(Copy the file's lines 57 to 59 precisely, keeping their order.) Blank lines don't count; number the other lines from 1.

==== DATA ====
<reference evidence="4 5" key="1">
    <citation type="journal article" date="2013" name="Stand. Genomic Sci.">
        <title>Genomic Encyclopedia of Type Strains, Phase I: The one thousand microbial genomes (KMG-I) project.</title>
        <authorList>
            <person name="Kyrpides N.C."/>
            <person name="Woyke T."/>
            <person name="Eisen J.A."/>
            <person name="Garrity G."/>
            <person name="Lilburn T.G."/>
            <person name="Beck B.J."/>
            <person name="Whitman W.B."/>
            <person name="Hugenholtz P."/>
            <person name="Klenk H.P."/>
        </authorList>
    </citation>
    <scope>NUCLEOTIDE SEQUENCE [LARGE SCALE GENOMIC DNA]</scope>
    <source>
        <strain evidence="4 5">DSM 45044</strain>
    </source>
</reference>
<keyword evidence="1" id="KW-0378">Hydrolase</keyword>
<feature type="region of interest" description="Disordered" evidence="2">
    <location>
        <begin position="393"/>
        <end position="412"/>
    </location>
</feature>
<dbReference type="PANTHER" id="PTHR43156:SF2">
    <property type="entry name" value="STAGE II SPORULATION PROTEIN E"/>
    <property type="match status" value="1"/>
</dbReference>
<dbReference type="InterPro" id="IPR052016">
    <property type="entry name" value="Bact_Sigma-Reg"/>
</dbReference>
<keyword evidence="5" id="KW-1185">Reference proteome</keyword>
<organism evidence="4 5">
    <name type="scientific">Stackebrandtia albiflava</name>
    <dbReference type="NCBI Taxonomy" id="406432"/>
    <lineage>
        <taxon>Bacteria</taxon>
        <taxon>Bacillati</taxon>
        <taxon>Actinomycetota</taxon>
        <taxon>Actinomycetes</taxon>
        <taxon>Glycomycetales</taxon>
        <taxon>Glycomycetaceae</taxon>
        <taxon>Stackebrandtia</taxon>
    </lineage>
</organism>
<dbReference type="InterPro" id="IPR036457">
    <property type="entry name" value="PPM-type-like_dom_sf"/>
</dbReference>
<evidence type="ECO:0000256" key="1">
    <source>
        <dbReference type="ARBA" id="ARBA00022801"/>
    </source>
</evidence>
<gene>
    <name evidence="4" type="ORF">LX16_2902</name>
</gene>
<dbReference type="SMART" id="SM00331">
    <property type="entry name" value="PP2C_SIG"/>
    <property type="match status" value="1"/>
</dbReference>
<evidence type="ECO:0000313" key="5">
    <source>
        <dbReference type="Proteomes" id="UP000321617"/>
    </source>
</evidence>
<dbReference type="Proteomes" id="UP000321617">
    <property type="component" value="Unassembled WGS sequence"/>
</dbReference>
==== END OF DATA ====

<gene>
    <name evidence="4" type="ORF">LX16_2902</name>
</gene>